Checklist of copepods from Gulf of Nicoya, Coronado Bay and Golfo Dulce, Pacific coast of Costa Rica, with comments on their distribution

A Morales-Ramírez
Revista de Biología Tropical 1996, 44: 103-13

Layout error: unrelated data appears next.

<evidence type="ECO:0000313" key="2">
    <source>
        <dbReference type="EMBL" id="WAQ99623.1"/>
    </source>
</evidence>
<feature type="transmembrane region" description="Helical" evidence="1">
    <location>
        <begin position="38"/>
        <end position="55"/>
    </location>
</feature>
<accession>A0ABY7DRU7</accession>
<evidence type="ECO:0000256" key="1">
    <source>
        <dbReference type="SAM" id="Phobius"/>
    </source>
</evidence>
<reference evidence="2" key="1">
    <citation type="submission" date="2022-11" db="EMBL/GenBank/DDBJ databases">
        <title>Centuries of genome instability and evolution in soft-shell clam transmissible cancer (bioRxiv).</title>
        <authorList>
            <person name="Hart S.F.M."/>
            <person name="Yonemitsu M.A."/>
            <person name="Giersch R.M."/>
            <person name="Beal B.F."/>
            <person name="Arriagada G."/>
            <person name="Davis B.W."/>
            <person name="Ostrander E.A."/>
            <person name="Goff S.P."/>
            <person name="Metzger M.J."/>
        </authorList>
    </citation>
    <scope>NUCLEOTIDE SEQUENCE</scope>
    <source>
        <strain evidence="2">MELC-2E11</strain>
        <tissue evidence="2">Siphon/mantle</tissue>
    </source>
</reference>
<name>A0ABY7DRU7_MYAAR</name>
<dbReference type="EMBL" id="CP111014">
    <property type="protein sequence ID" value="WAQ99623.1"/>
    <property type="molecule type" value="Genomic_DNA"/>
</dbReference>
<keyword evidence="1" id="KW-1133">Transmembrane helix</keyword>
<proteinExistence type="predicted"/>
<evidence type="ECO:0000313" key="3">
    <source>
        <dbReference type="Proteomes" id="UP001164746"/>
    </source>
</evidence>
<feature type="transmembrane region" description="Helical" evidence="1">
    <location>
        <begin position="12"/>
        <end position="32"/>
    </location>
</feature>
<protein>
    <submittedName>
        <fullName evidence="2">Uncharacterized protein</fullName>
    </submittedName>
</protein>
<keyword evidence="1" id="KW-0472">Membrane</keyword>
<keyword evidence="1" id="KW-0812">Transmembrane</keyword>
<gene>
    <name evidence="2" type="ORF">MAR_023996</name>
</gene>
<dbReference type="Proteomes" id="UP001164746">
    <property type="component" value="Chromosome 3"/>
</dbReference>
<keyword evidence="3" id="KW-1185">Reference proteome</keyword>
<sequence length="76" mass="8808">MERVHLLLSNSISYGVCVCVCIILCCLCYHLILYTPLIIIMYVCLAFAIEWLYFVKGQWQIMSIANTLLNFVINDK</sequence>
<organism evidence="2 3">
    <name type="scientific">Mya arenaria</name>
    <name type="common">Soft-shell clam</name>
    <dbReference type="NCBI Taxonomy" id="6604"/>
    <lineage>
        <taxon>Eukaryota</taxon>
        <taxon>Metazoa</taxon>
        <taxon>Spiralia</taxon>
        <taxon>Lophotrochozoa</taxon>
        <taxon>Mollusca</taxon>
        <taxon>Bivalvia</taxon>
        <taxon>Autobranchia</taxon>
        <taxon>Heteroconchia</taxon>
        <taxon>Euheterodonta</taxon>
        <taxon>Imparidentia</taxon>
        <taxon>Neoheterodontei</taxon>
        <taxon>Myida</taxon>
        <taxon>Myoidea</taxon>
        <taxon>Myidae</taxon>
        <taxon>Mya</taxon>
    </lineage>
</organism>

A list of 54 copepod species (Crustacea) in 23 families is presented for the Pacific coast of Costa Rica. Identifications are from zooplankton samples of the Victor Hensen Expedition during December 1993 and February 1994. Samples were taken with a Bongo net (0.60 m net opening, 2.50 m net length) with 200 microns mesh size. Oblique hauls were done from the surface to the ground at a towing speed of aprox. 1 knot. 37 species (68.5%) were found in the Gulf of Nicoya, 36 in Golfo Dulce (66.6%) and 17 (31.4%) species were common to both gulfs, while only twelve species (22.2%) were found in Coronado Bay. Four species (7.4%) were distributed along the coast and were common to the three regions: Paracalanus parvus, Euchaeta sp., Oithona plumifera and O. similis. Eleven species of calanoids found normally in the Costa Rica Dome show the influence of typical oceanic waters principally at the mouth of Gulf of Nicoya. Differences were observed in the composition and presence of the copepod species when the inner and outer (upper and lower) parts of both gulfs were compared. Gulf of Nicoya was dominated in its upper part by typical neritic estuarine species like Acartia lilljenborgii, Paracalanus parvus and, Hemyciclops thalassius as well as species of Pseudodiaptomus. On the other hand a more oceanic composition of copepods was observed in the lower part of the gulf. Both small species, like Oncaea venusta, as well as larger species, such as Pleuromamma robusta, Eucalanus attenuatus, E. elongatus and Rhincalanus nasutus, were typical of these waters. Oithona plumifera and O. similis were found in the lower part too; and both species are typical from oceanic water. Coronado Bay was characterized by the presence of typical oceanic species like Neocalanus gracilis, Euchaeta longicornis, Eucalanus attenuatus and Haloptilus ornatus with more transitional species like Clausocalanus pergens and C. furcatus near the coast. In the Golfo Dulce differences in copepod composition were also observed, but the separation of the species was not so evident. Outer stations were represented by oceanic species like Paracalanus aculeatus, Pleuromamma gracilis, Lucicutia ovalis, Candacia catula, Euchaeta wolfendeni and Oncaea mediterranea, while the inner station, located at the upper part of the Gulf, was more characterized by a mixed copepod group, with both neritic species like Pseudodiaptomus wrigthi, Acartia danae, A. clausi, Canthocalanus pauper as well as oceanic species like Scolicithricella marginata, Saphirina nicromaculata or Oncaea conifera. Two species of Coryceaus, C. flaccus and C. speciosus, were identified in the outer stations of Golfo Dulce, while C. brehmi was found in inner stations of Gulf of Nicoya. The majority of copepods found are typical of the east Pacific. This paper constitutes an additional work about the copepods in the Gulf of Nicoya and the first report of copepod species for Coronado Bay and Golfo Dulce.

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